Thursday, March 17, 2016

The Family Bible

I may have mentioned before that I am not very religious. I totally support everyone's right to their own beliefs - and I feel very strongly that no one has the right to enforce their beliefs on anyone else. So when I tell you I bought a bible you might be surprised.  Actually in my lifetime I have owned two bibles and read the bible from cover to cover - because how else could I justify forming an opinion on it?

However, this blog is not about religion, and not so much about a bible as about a family.

I have always loved books, and in particular old books. For one thing second hand books are cheaper than new and as a child I read so much, I couldn't afford to support my habit. I frequented the library on a regular basis, but also bought used books and then traded them back once I had finished them. But I always wondered about the people who had owned these books before me.

This is all very boring but I mention it to explain why I often stopped by a used bookstore in North West London where I lived in the early 1960s. I don't remember the name of the store, nor its exact location, but it was somewhere between Camden Town and Gospel Oak / Hampstead Heath area. It is most likely not there now. It was, like all other used books stores, dusty and curious. It had tables outside loaded down with old books. probably they were carefully arranged at the beginning of the day, but by evening they were in total disarray. Very much like these two stores in the same area. Primrose Hill Books on the Left, and Black Gull Books on the right.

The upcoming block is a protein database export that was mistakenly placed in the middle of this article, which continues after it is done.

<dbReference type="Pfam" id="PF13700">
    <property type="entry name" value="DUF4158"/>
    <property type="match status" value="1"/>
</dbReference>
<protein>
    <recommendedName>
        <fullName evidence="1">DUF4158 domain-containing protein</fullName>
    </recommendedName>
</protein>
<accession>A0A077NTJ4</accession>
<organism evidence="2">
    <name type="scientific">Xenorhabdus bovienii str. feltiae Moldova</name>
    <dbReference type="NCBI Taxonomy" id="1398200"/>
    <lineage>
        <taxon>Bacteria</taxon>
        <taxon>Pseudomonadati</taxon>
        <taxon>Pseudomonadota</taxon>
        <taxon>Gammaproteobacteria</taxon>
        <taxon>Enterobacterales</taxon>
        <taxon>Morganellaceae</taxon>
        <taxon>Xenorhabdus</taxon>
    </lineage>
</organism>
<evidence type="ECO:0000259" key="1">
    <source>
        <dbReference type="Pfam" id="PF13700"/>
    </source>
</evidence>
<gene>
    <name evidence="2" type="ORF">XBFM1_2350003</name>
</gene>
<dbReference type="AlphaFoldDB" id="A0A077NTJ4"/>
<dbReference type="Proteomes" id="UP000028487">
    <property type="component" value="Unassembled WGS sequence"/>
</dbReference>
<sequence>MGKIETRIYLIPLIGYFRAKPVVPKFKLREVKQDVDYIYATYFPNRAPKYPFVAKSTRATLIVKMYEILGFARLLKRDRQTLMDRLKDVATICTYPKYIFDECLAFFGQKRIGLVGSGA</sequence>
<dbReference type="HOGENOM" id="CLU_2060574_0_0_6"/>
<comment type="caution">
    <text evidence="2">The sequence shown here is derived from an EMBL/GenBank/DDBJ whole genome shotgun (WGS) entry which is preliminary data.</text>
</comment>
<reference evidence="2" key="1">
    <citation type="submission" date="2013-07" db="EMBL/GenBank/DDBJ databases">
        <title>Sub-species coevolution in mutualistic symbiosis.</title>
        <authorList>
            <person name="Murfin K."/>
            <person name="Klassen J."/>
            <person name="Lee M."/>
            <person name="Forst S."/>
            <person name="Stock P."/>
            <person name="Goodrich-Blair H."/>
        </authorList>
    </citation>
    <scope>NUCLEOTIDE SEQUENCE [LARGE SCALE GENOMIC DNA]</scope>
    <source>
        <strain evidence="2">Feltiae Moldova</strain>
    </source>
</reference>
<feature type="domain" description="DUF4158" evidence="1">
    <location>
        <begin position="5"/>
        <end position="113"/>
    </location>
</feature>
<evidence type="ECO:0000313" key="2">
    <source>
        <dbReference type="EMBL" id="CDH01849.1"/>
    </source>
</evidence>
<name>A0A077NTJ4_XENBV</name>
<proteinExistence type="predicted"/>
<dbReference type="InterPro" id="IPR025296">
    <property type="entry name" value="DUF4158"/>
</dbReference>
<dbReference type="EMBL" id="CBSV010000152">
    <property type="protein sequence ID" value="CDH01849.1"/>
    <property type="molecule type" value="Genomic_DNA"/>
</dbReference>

I often bought books there and that is where I found the Family Bible. I paid about one shilling for it. What attracted me to the bible was the fact that it was old, leather bound and well worn. It had a story locked inside its pages, I don't mean the story most would associate with a bible but a story about the family who owned it.

Front flyleaf inscription

The family in question were Marshall-Weir. The bible was given to Nancy Marshall by her father, one would assume on the occasion of her marriage, but for whatever occasion, it was in 1838 - I know that because of the inscription on the front flyleaf.

Even more interesting were the inscriptions on the leaf between the old and new testaments. I am guessing five children born to Nancy Marshall and her unnamed husband Mr. Weir, over a period of 10 years. It is interesting too, to notice how the handwriting changed slightly over the course of the same 10 years - I do believe they were all written by the same person, but there is a difference.